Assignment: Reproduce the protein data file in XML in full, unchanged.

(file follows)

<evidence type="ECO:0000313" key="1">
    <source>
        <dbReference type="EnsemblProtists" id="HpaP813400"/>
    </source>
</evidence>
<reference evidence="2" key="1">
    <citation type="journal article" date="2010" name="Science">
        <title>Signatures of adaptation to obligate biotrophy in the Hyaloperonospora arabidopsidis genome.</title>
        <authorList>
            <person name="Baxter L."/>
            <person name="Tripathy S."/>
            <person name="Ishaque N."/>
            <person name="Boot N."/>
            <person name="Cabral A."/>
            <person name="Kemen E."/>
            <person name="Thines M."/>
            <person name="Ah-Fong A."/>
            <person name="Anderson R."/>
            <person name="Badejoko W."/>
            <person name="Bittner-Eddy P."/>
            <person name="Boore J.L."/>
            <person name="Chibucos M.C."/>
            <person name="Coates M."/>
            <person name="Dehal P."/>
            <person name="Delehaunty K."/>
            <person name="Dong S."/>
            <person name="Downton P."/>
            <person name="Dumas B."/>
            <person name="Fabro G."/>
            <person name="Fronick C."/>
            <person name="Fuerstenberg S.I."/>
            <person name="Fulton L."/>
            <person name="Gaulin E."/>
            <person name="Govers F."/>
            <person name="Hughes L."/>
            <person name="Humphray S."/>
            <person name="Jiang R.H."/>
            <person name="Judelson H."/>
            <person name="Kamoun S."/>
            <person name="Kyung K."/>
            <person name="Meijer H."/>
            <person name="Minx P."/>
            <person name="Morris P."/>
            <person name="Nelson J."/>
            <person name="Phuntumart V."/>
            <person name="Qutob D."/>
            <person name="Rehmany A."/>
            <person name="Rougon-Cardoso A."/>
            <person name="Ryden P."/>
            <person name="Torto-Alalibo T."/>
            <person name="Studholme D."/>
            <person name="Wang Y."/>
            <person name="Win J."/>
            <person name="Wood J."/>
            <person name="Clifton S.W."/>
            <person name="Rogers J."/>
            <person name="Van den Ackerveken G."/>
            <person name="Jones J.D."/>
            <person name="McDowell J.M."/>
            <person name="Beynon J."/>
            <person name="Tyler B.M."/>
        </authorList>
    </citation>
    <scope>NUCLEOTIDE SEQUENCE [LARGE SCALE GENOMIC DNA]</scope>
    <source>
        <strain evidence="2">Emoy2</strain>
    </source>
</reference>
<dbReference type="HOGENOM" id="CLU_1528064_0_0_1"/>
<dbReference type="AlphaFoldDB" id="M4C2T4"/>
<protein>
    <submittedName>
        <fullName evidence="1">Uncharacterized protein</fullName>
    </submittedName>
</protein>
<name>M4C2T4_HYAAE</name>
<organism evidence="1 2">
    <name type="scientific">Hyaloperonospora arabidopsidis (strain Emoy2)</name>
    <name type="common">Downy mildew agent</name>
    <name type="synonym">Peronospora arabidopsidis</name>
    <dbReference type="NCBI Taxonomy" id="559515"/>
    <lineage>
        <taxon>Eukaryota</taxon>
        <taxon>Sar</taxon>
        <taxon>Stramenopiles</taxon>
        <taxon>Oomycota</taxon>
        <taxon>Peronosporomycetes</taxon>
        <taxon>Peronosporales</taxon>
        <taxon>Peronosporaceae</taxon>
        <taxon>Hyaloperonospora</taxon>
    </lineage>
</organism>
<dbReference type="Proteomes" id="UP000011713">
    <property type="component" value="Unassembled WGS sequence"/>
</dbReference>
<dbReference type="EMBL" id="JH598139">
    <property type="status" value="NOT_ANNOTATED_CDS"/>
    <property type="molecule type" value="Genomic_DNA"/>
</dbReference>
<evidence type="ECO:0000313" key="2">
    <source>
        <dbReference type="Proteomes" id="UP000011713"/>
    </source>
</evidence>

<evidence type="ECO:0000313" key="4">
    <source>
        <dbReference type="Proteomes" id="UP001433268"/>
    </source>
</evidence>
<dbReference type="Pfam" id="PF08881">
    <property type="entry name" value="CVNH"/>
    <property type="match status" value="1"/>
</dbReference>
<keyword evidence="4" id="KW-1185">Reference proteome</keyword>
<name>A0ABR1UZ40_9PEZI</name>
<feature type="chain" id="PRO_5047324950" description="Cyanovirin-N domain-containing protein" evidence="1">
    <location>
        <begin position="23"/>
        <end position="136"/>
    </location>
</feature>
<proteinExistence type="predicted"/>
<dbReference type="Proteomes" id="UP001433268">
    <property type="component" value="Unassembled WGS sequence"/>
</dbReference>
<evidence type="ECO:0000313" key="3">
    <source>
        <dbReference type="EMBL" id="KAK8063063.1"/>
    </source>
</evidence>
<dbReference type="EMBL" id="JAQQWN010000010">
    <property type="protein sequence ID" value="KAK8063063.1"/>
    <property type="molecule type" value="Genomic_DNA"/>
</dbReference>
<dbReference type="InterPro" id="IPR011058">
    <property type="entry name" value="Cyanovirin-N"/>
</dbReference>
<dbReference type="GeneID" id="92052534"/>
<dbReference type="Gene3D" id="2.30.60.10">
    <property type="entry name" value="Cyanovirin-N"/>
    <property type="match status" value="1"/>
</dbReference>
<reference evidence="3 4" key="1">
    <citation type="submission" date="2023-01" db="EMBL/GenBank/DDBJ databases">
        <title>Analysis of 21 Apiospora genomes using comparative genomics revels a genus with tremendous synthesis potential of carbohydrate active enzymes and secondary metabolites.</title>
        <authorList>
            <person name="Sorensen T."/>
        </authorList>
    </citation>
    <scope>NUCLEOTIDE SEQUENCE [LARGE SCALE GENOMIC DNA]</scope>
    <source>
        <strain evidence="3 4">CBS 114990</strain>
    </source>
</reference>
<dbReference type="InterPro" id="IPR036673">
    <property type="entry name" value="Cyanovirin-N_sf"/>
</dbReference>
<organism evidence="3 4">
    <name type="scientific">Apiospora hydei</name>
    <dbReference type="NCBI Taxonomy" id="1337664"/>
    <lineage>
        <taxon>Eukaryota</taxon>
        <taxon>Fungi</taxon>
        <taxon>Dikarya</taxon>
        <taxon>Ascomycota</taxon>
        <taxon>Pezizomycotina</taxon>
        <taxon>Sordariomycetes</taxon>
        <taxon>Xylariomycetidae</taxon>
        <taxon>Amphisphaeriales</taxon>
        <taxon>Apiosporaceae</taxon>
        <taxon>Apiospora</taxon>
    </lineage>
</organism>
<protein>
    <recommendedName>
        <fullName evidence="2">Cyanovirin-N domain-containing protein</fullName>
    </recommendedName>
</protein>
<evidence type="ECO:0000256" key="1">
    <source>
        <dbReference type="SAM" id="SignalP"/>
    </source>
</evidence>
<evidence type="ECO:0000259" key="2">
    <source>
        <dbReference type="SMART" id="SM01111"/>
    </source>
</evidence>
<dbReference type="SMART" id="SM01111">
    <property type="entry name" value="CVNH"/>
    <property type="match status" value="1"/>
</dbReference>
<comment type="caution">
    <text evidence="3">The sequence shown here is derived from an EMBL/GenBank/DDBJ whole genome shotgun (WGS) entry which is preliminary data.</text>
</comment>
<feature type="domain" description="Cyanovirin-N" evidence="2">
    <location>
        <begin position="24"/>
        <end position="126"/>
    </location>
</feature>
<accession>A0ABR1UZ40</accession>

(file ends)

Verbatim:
<evidence type="ECO:0000313" key="1">
    <source>
        <dbReference type="EnsemblProtists" id="HpaP813400"/>
    </source>
</evidence>
<reference evidence="2" key="1">
    <citation type="journal article" date="2010" name="Science">
        <title>Signatures of adaptation to obligate biotrophy in the Hyaloperonospora arabidopsidis genome.</title>
        <authorList>
            <person name="Baxter L."/>
            <person name="Tripathy S."/>
            <person name="Ishaque N."/>
            <person name="Boot N."/>
            <person name="Cabral A."/>
            <person name="Kemen E."/>
            <person name="Thines M."/>
            <person name="Ah-Fong A."/>
            <person name="Anderson R."/>
            <person name="Badejoko W."/>
            <person name="Bittner-Eddy P."/>
            <person name="Boore J.L."/>
            <person name="Chibucos M.C."/>
            <person name="Coates M."/>
            <person name="Dehal P."/>
            <person name="Delehaunty K."/>
            <person name="Dong S."/>
            <person name="Downton P."/>
            <person name="Dumas B."/>
            <person name="Fabro G."/>
            <person name="Fronick C."/>
            <person name="Fuerstenberg S.I."/>
            <person name="Fulton L."/>
            <person name="Gaulin E."/>
            <person name="Govers F."/>
            <person name="Hughes L."/>
            <person name="Humphray S."/>
            <person name="Jiang R.H."/>
            <person name="Judelson H."/>
            <person name="Kamoun S."/>
            <person name="Kyung K."/>
            <person name="Meijer H."/>
            <person name="Minx P."/>
            <person name="Morris P."/>
            <person name="Nelson J."/>
            <person name="Phuntumart V."/>
            <person name="Qutob D."/>
            <person name="Rehmany A."/>
            <person name="Rougon-Cardoso A."/>
            <person name="Ryden P."/>
            <person name="Torto-Alalibo T."/>
            <person name="Studholme D."/>
            <person name="Wang Y."/>
            <person name="Win J."/>
            <person name="Wood J."/>
            <person name="Clifton S.W."/>
            <person name="Rogers J."/>
            <person name="Van den Ackerveken G."/>
            <person name="Jones J.D."/>
            <person name="McDowell J.M."/>
            <person name="Beynon J."/>
            <person name="Tyler B.M."/>
        </authorList>
    </citation>
    <scope>NUCLEOTIDE SEQUENCE [LARGE SCALE GENOMIC DNA]</scope>
    <source>
        <strain evidence="2">Emoy2</strain>
    </source>
</reference>
<dbReference type="HOGENOM" id="CLU_1528064_0_0_1"/>
<dbReference type="AlphaFoldDB" id="M4C2T4"/>
<protein>
    <submittedName>
        <fullName evidence="1">Uncharacterized protein</fullName>
    </submittedName>
</protein>
<name>M4C2T4_HYAAE</name>
<organism evidence="1 2">
    <name type="scientific">Hyaloperonospora arabidopsidis (strain Emoy2)</name>
    <name type="common">Downy mildew agent</name>
    <name type="synonym">Peronospora arabidopsidis</name>
    <dbReference type="NCBI Taxonomy" id="559515"/>
    <lineage>
        <taxon>Eukaryota</taxon>
        <taxon>Sar</taxon>
        <taxon>Stramenopiles</taxon>
        <taxon>Oomycota</taxon>
        <taxon>Peronosporomycetes</taxon>
        <taxon>Peronosporales</taxon>
        <taxon>Peronosporaceae</taxon>
        <taxon>Hyaloperonospora</taxon>
    </lineage>
</organism>
<dbReference type="Proteomes" id="UP000011713">
    <property type="component" value="Unassembled WGS sequence"/>
</dbReference>
<dbReference type="EMBL" id="JH598139">
    <property type="status" value="NOT_ANNOTATED_CDS"/>
    <property type="molecule type" value="Genomic_DNA"/>
</dbReference>
<evidence type="ECO:0000313" key="2">
    <source>
        <dbReference type="Proteomes" id="UP000011713"/>
    </source>
</evidence>

<evidence type="ECO:0000313" key="4">
    <source>
        <dbReference type="Proteomes" id="UP001433268"/>
    </source>
</evidence>
<dbReference type="Pfam" id="PF08881">
    <property type="entry name" value="CVNH"/>
    <property type="match status" value="1"/>
</dbReference>
<keyword evidence="4" id="KW-1185">Reference proteome</keyword>
<name>A0ABR1UZ40_9PEZI</name>
<feature type="chain" id="PRO_5047324950" description="Cyanovirin-N domain-containing protein" evidence="1">
    <location>
        <begin position="23"/>
        <end position="136"/>
    </location>
</feature>
<proteinExistence type="predicted"/>
<dbReference type="Proteomes" id="UP001433268">
    <property type="component" value="Unassembled WGS sequence"/>
</dbReference>
<evidence type="ECO:0000313" key="3">
    <source>
        <dbReference type="EMBL" id="KAK8063063.1"/>
    </source>
</evidence>
<dbReference type="EMBL" id="JAQQWN010000010">
    <property type="protein sequence ID" value="KAK8063063.1"/>
    <property type="molecule type" value="Genomic_DNA"/>
</dbReference>
<dbReference type="InterPro" id="IPR011058">
    <property type="entry name" value="Cyanovirin-N"/>
</dbReference>
<dbReference type="GeneID" id="92052534"/>
<dbReference type="Gene3D" id="2.30.60.10">
    <property type="entry name" value="Cyanovirin-N"/>
    <property type="match status" value="1"/>
</dbReference>
<reference evidence="3 4" key="1">
    <citation type="submission" date="2023-01" db="EMBL/GenBank/DDBJ databases">
        <title>Analysis of 21 Apiospora genomes using comparative genomics revels a genus with tremendous synthesis potential of carbohydrate active enzymes and secondary metabolites.</title>
        <authorList>
            <person name="Sorensen T."/>
        </authorList>
    </citation>
    <scope>NUCLEOTIDE SEQUENCE [LARGE SCALE GENOMIC DNA]</scope>
    <source>
        <strain evidence="3 4">CBS 114990</strain>
    </source>
</reference>
<dbReference type="InterPro" id="IPR036673">
    <property type="entry name" value="Cyanovirin-N_sf"/>
</dbReference>
<organism evidence="3 4">
    <name type="scientific">Apiospora hydei</name>
    <dbReference type="NCBI Taxonomy" id="1337664"/>
    <lineage>
        <taxon>Eukaryota</taxon>
        <taxon>Fungi</taxon>
        <taxon>Dikarya</taxon>
        <taxon>Ascomycota</taxon>
        <taxon>Pezizomycotina</taxon>
        <taxon>Sordariomycetes</taxon>
        <taxon>Xylariomycetidae</taxon>
        <taxon>Amphisphaeriales</taxon>
        <taxon>Apiosporaceae</taxon>
        <taxon>Apiospora</taxon>
    </lineage>
</organism>
<protein>
    <recommendedName>
        <fullName evidence="2">Cyanovirin-N domain-containing protein</fullName>
    </recommendedName>
</protein>
<evidence type="ECO:0000256" key="1">
    <source>
        <dbReference type="SAM" id="SignalP"/>
    </source>
</evidence>
<evidence type="ECO:0000259" key="2">
    <source>
        <dbReference type="SMART" id="SM01111"/>
    </source>
</evidence>
<dbReference type="SMART" id="SM01111">
    <property type="entry name" value="CVNH"/>
    <property type="match status" value="1"/>
</dbReference>
<comment type="caution">
    <text evidence="3">The sequence shown here is derived from an EMBL/GenBank/DDBJ whole genome shotgun (WGS) entry which is preliminary data.</text>
</comment>
<feature type="domain" description="Cyanovirin-N" evidence="2">
    <location>
        <begin position="24"/>
        <end position="126"/>
    </location>
</feature>
<accession>A0ABR1UZ40</accession>